My last blog on bank capital requirements concluded that the push to implement Basel III, which mandates increases in bank capital-asset ratios, is a deadly cocktail to ingest in the middle of an economic slump.
Shortly after, the Chairman of Deutsche Bank Josef Ackermann weighed in during a Frankfurt speech with a blistering attack on raising capital-asset ratios in the middle of a slump. He was armed with heavy artillery – namely, “The Cumulative Impact on the Global Economy of Changes in the Financial Regulatory Framework,” a 123 page Institute of International Finance report that was hot off the press.
Today, the Financial Times reports that Jamie Dimon, Chief Executive of JPMorgan, has gone even further than Ackermann. Indeed, Dimon suggests that the new Basel III capital requirements are “anti-American” and that the U.S. should consider pulling out of the Bank for International Settlements in Basel, Switzerland.
Both Ackermann and Dimon are right. The cheerleaders for the imposition of higher bank capital requirements in the middle of a slump – like U.S. Treasury Secretary Timothy Geithner and Fed Chairman Ben Bernanke – are wrong.
We can demonstrate the validity of this conclusion with ease. Higher capital-asset ratios are “deflationary.” If we hold the level of a bank’s capital constant, an increase in its capital-asset ratio requires that the level of its assets must fall. This, in turn, implies that the banking system’s liabilities – demand deposits – must contract. Since the money supply consists of demand deposits, among other things, the money supply must, therefore, contract.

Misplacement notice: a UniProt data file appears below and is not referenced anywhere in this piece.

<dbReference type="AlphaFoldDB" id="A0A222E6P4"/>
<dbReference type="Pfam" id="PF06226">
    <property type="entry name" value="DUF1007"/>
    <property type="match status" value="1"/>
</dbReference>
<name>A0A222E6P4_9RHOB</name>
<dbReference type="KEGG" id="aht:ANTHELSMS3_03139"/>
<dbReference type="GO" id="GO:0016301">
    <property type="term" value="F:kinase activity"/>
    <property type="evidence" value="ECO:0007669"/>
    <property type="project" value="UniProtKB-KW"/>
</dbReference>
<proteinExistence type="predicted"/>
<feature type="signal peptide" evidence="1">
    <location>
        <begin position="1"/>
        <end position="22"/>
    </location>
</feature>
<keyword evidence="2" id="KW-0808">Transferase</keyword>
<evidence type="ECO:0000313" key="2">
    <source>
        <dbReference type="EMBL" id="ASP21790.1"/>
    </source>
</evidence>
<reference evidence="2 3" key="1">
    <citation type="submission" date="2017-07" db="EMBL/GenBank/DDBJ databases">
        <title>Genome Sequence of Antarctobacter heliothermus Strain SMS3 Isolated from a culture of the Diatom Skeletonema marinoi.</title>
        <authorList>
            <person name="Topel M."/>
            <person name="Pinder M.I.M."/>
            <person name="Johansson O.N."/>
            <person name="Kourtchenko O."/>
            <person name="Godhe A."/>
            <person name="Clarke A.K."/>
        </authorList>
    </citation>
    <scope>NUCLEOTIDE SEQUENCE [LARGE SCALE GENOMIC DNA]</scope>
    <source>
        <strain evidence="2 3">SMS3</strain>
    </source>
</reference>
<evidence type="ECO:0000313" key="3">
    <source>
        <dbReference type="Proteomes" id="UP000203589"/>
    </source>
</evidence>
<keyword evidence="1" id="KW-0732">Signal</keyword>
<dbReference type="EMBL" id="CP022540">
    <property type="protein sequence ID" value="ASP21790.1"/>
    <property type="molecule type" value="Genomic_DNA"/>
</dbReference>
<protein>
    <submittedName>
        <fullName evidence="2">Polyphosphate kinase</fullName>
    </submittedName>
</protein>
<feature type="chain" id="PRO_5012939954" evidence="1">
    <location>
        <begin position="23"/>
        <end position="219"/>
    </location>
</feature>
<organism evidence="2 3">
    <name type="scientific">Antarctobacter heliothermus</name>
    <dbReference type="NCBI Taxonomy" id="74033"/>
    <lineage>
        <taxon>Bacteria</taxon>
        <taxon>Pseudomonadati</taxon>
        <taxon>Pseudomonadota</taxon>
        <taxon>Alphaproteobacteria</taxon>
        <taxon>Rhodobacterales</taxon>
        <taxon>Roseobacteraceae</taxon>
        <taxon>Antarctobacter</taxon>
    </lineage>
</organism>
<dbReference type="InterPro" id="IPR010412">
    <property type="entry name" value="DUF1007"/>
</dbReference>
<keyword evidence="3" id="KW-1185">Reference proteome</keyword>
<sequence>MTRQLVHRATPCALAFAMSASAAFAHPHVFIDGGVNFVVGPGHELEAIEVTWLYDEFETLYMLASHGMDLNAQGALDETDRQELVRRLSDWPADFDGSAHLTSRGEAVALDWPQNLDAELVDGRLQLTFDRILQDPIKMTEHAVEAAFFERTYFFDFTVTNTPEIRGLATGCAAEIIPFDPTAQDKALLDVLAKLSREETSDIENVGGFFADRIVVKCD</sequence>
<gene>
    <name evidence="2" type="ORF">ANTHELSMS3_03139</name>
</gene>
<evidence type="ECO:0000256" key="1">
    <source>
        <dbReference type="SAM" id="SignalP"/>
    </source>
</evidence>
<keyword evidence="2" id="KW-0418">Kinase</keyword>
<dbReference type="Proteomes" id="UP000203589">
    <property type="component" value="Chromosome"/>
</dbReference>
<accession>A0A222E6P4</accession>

Alternatively, if we hold assets constant, an increase in the capital-asset ratio requires an increase in capital. This destroys money. When an investor purchases newly-issued bank shares, for example, the investor exchanges funds from a bank deposit for the new shares. This reduces deposit liabilities in the banking system and wipes out money.
It’s no surprise that Sir John Hicks – a high priest of economic theory and 1972 Nobelist – thought there was nothing more important than a balance sheet.
If Geithner, Bernanke and other members of the official chattering classes insist on higher bank capital-asset ratios, the U.S. might, unfortunately, revisit 1937. It’s time to listen to Ackermann and Dimon.